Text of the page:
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Chronic Venous Insufficiency

Chronic Venous Insufficiency (CVI) is a vascular condition that arises when the veins in the legs struggle to effectively transport blood back to the heart against gravity, resulting in blood pooling in the veins. This common circulatory disorder can result in a range of discomforting symptoms and potentially serious complications if left untreated.

What is Chronic Venous Insufficiency?

Under normal circumstances, the veins in the legs rely on one-way valves and muscle contractions to propel blood upwards and prevent backflow. With CVI, these valves become damaged or dysfunctional, often due to age, blood clots, inflammation, or injury.

Faulty valves allow some oxygen-depleted blood to flow backward and pool in the veins, especially when standing or sitting. This venous reflux increases overall venous blood pressure and further taxes the damaged valves.

Over time, the vein walls and valves weaken, and the veins become swollen, enlarged, and tortuous – a condition known as varicose veins. Varicose veins have a greater tendency to twist, which can worsen blood flow. All of these factors promote the progression of chronic venous insufficiency.

Causes & Symptoms of Chronic Venous Insufficiency

The underlying cause of chronic venous insufficiency (CVI) is damage to the valves in the veins of the legs. These valves help to keep blood flowing in the correct direction, from the legs back to the heart. When the valves are damaged, blood can pool in the legs, leading to CVI.

Causes of Chronic Venous Insufficiency

  • Age
    The risk of CVI increases with age. The valves in the veins of the legs become weaker and less elastic over time, making them more likely to be damaged.
  • Genetics
    People with a family history of CVI are more likely to develop the condition. This is because they may have inherited genes that make them more susceptible to damage of the valves in the veins of the legs.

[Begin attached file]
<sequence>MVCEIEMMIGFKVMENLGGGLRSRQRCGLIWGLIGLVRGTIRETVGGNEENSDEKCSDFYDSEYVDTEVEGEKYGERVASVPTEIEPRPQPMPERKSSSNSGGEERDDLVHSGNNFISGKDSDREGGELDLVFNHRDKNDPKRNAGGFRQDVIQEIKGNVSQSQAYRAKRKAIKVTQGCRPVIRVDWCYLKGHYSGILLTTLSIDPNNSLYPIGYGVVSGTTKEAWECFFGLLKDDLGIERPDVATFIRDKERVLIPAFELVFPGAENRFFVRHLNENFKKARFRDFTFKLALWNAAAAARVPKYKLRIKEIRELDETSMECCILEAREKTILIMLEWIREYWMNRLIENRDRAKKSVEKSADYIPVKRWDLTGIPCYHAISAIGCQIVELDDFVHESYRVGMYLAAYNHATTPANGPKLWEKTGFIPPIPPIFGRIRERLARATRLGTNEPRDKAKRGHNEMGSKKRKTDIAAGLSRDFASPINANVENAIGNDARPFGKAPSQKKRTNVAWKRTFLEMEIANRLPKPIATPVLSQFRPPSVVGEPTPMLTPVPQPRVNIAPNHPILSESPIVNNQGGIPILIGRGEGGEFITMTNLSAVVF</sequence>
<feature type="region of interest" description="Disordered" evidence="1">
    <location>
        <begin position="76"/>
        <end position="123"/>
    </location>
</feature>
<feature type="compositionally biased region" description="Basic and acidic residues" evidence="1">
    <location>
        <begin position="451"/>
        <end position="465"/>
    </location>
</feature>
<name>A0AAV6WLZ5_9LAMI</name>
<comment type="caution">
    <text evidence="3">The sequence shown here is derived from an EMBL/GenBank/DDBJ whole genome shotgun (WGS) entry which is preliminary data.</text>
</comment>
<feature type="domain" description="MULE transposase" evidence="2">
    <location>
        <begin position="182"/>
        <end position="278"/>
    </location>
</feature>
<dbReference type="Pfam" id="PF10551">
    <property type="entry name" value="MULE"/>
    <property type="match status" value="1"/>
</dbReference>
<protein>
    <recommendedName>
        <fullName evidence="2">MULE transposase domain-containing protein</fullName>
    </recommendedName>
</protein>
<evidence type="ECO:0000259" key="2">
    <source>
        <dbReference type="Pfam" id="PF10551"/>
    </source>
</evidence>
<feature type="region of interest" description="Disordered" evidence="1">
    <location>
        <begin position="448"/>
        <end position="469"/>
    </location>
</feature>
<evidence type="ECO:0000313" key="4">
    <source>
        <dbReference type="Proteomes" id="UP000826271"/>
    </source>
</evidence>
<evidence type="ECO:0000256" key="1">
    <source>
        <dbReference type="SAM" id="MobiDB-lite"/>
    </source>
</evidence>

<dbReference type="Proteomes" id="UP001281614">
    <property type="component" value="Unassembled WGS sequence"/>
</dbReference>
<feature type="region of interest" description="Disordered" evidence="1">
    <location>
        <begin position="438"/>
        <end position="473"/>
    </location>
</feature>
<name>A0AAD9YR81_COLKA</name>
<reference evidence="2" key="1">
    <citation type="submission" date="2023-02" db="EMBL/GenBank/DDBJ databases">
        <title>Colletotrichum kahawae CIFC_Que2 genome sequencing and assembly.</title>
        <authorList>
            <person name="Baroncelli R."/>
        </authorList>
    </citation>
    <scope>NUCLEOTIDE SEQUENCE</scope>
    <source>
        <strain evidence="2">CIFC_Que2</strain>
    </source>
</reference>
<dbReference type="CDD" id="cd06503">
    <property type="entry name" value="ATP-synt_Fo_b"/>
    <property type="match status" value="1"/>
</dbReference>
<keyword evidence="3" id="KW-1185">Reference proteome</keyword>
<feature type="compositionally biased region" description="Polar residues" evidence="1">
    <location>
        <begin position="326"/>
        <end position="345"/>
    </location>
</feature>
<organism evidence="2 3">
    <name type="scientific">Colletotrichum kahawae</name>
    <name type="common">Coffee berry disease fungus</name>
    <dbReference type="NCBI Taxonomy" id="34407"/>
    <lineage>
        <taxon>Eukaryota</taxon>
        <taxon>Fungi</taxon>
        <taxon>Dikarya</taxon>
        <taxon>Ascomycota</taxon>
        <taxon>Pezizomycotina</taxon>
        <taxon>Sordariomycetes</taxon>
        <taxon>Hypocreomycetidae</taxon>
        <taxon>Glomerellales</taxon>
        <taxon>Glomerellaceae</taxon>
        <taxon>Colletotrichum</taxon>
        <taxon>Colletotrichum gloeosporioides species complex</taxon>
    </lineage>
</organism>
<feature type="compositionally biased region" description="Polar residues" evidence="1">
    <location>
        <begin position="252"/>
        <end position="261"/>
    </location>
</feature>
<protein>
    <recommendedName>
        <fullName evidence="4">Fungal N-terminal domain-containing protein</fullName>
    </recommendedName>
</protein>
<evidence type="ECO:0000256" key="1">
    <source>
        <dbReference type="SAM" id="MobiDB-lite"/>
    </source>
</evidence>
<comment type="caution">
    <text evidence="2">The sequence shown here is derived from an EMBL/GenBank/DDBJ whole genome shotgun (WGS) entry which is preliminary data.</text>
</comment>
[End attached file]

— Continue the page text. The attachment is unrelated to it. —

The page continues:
• Pregnancy
    During pregnancy, hormonal changes and increased pressure on the veins of the legs can damage the valves. The weight of the baby and the uterus can put extra pressure on the veins in the legs, making it harder for blood to flow back to the heart.
  • Obesity
    Excess weight puts extra pressure on the veins of the legs, which can damage the valves. 
  • Prolonged standing or sitting
    When you stand or sit for long periods of time, the blood in your legs has a harder time flowing back to your heart. This can damage the valves in the veins of your legs.
  • Deep vein thrombosis (DVT)
    A blood clot in a deep vein of the leg can damage the valves in the vein. A blood clot can form in a deep vein of the leg when blood flow is slowed down. This can happen if you sit or are immobilized for long periods of time, or if you have a condition that makes your blood more likely to clot.

Symptoms of Chronic Venous Insufficiency

  • Leg swelling
    This is the most common symptom of CVI. The swelling is usually worse in the ankles and feet, and it may be worse after standing for long periods of time.
  • Leg pain
    The pain is often described as a dull ache or heaviness in the legs. It may be worse after standing for long periods of time or after exercise.
  • Varicose veins
    Varicose veins are enlarged, twisted veins that are visible just under the skin. They are a common symptom of CVI, but not everyone with CVI has varicose veins.
  • Skin changes
    The skin around the ankles and feet may become discolored, itchy, or flaky. In some cases, skin ulcers may develop.
  • Restless legs syndrome
    This is a condition that causes an irresistible urge to move your legs. It is often worse at night.